Chinese environmental activists and Tibetan residents remove rubbish from Namtso Lake in Tibet, known as the lake of the heaven (Reuters).
This week, Chinese media reported an "unprecedented" spate of coal mine accidents that took place over the past five days. In and of itself, the six accidents are not surprising—nor, likely, is the scale unprecedented. But the wide publicity the tragedies received within the country, alongside today's conviction of two mining bosses, is a sign of something new. China's increasing interest in social harmony and public safety is helping to drive a new openness on all sorts of controversies, from corruption to capital punishment to mining disasters. But by far the biggest target of the country's new introspection is the use of coal itself—along with the many other factors that pollute the skies, rivers, land and, of course, people.
As smoggy as China's future may look, it's important to remember that the country is in the throes of furious (and carefully-controlled) change--and in the process, the government's changing its approach to all sorts of problems (such as the environment) that might threaten its hold on things. What remains to be seen is how well the country can turn action to idea, and how much its eco-reform will continue to foster a civil society and vice-versa. In a country where "revolution" is a bad word, the question is, just how revolutionary can its new "green revolution" be?These days--be them bright blue and clear or yellow and sooty--the country either looks like the world's most ambitious sustainable developer or history's biggest environmental disaster zone. Between Beijing's throat-busting pollution levels, an oil spill in the southwest and continuing water alarms, the New York Times' contradictory ride up the Yellow River, and a rise in pollution during 2006, things have looked especially bleak lately.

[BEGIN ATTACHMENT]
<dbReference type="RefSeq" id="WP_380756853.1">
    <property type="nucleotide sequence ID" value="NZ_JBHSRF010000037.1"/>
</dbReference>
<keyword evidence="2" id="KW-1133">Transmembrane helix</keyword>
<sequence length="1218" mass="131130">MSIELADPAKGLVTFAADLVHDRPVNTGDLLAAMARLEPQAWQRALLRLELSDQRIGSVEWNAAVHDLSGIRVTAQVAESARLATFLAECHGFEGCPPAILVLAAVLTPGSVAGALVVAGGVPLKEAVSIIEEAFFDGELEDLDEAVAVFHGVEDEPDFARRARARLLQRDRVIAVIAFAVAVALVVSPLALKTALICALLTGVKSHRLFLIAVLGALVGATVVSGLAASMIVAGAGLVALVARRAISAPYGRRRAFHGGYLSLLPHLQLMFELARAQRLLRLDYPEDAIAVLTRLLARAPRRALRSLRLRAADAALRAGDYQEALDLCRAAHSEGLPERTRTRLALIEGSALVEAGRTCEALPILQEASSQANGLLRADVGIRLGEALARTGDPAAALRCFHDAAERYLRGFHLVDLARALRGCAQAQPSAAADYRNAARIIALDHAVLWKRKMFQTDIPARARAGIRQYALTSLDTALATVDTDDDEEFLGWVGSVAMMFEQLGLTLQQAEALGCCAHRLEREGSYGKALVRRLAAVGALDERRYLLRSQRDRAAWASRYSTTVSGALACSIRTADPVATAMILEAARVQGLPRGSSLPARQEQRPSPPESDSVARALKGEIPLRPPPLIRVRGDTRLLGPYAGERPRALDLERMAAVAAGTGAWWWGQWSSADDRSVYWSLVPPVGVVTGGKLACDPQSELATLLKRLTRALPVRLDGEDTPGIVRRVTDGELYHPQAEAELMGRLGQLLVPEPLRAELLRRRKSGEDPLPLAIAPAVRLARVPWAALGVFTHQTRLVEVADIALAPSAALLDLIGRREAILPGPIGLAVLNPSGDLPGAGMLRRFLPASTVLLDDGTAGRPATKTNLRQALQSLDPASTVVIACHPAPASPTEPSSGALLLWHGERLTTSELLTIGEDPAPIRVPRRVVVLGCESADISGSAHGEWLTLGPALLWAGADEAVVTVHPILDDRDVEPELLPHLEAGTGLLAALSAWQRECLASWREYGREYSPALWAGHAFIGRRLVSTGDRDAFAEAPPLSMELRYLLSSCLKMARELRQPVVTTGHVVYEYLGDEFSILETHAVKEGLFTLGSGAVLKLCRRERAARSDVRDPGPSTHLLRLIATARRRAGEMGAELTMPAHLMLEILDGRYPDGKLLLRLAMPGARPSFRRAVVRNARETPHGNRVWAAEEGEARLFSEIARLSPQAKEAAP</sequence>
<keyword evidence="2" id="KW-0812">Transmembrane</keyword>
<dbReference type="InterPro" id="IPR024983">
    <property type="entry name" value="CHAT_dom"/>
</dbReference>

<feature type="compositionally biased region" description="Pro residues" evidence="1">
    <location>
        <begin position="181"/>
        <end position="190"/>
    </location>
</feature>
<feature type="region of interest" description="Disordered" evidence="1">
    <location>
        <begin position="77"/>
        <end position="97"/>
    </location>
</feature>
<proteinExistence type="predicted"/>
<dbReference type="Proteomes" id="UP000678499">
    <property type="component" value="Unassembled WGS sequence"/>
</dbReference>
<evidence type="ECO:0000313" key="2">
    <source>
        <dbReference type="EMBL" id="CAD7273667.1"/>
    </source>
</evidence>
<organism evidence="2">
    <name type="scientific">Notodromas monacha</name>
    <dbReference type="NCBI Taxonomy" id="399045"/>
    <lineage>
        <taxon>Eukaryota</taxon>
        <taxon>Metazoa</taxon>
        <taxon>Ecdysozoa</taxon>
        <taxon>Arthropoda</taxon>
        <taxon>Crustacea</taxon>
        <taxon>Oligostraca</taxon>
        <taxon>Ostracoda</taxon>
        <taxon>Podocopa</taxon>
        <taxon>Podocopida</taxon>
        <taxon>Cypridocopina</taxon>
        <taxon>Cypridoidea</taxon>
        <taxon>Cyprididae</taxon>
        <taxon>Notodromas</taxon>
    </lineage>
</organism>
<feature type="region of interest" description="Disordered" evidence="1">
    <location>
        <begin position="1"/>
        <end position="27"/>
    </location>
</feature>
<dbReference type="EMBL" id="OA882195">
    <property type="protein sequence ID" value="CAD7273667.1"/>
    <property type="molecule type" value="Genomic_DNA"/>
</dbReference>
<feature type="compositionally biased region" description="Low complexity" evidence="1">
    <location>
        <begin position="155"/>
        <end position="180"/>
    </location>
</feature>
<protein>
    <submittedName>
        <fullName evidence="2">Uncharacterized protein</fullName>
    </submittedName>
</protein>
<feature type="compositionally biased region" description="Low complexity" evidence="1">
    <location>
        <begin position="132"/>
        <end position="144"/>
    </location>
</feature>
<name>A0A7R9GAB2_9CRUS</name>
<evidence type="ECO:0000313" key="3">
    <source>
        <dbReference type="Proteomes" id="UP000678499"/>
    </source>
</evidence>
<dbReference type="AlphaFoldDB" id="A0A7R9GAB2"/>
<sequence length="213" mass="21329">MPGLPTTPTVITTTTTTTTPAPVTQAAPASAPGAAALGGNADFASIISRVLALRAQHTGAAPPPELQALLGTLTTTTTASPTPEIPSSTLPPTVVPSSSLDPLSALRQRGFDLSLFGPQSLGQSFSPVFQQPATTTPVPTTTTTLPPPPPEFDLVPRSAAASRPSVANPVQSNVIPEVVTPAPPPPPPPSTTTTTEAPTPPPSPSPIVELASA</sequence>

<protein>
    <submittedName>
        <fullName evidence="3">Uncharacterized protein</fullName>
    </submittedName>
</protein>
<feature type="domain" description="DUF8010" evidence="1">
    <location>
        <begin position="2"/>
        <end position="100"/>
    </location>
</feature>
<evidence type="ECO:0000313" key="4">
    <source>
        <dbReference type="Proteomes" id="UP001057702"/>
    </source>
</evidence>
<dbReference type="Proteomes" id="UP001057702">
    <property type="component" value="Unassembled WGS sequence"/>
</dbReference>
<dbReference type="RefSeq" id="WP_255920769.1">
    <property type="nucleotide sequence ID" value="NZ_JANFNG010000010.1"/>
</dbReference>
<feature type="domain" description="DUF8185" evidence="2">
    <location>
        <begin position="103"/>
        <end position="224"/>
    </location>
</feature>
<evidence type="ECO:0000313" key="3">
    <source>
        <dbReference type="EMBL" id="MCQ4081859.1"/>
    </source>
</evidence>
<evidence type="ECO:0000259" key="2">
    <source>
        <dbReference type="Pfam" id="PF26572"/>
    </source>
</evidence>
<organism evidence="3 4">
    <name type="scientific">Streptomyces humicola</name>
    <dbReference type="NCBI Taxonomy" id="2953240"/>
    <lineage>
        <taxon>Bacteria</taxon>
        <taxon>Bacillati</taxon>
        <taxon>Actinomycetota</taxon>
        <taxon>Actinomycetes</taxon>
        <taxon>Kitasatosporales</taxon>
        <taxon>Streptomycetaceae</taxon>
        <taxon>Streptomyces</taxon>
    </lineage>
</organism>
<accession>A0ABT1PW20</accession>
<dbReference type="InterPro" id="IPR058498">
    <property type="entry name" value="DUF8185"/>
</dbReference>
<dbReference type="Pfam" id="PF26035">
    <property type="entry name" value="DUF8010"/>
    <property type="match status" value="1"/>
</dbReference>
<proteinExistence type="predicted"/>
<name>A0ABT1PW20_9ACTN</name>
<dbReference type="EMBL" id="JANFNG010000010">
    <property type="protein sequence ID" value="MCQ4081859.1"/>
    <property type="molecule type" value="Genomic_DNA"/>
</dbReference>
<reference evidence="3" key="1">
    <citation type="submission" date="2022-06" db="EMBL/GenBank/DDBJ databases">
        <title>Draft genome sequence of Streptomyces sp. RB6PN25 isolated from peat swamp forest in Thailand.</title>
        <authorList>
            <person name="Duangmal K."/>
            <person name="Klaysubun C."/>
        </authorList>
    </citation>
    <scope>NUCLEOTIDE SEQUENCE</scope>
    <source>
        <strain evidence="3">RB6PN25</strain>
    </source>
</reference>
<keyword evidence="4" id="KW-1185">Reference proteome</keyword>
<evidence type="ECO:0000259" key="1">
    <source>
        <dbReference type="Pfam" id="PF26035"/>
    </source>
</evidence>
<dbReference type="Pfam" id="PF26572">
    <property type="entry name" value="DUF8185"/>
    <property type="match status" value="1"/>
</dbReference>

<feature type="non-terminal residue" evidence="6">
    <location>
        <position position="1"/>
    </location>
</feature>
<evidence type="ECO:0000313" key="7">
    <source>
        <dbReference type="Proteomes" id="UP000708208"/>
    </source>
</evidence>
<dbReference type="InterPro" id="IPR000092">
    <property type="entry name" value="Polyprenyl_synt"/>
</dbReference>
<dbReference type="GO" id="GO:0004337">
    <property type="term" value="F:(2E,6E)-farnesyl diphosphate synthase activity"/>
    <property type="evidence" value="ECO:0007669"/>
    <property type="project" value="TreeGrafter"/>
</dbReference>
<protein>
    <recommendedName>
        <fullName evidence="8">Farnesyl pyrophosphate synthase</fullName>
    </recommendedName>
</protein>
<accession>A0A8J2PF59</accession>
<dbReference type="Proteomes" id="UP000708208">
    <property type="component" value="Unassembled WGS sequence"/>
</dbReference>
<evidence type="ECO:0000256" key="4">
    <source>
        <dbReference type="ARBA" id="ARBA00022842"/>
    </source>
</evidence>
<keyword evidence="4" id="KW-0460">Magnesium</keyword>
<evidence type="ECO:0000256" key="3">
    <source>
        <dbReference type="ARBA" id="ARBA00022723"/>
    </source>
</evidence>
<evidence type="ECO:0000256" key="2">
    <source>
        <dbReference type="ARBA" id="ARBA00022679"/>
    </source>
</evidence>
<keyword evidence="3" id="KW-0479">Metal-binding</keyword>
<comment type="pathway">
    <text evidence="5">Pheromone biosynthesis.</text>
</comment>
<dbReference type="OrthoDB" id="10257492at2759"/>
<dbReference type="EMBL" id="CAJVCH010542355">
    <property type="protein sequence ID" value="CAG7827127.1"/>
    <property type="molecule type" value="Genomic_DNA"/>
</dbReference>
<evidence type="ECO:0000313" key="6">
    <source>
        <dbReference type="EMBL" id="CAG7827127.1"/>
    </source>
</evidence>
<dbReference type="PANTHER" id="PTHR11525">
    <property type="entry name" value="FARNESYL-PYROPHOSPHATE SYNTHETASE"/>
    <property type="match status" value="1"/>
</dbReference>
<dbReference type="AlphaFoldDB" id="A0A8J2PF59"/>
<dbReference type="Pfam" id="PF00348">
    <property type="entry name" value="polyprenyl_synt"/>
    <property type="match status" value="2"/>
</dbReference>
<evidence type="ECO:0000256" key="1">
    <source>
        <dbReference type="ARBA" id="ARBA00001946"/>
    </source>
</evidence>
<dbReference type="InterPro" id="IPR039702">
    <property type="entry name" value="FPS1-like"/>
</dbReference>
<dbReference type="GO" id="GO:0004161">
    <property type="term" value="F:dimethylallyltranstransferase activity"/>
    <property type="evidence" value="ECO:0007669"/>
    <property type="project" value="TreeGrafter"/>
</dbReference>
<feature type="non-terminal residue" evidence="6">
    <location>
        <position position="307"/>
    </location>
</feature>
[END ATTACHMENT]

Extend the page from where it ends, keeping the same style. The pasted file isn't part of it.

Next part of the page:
And yet China is and has long been an ecological civilization. By virtue of its traditional agrarian economy, China remains, in per capita terms, a country of relatively low consumption and low waste. But the wave of modernization and globalization is changing all of that, fast. Thanks to the country's economic opening up, some of China's software—the policy—has been forced to upgrade. Millions are moving to the cities, thousands of new cars hit the streets everyday, and a new coal plant is erected every week. But the software is still being installed: the daily life of a middle-class Chinese is still part accidental treehugger (counting pennies on electricity bills, reusing at home, bicycling to work), part eco-oblivious creature, aspiring to a western lifestyle that's not so friendly to the planet.
Indeed, China's development, witnessed by its hybrid capitalist-socialist structure, is still very much in process, which makes this just the right time to ensure that the country doesn't wither under so much smog.
On paper, 2006 may be the year that the government tried to do just that. Beijing made energy efficiency and sustainability an integral part of its latest Five-Year Plan, with ambitious guidelines to cut nationwide energy consumption by 20% in 2010. It's also mandated an audit of 100 of the country's most energy-intensive industrial facilities, the construction of a landmark "eco-city," the installation of up to 4 million energy-efficient light bulbs, and an increased focus on clean coal, combined heat and power, and alternative fuel and renewable energy technologies. It's announced it will spend $175 billion on environmental cleanup. A recent rough estimate of "green GDP" has become a global example of connecting greenbacks and green policies. To be sure, green-washing abounds, and it's still unclear how capable China will be of turning words to action. But the will is there, and policy change has at least begun.
Still, as Alex Steffin points out so well in a recent post, China can't go very far on sustainability until its hardware is upgraded. That doesn't just mean new florescent lightbulbs on Tian'an'men Square, but an exorcism of the demons that linger there: a stricter rule of law, better protections of human rights, more local oversight, and less censorship. And (ahem) a freer, transparent political system.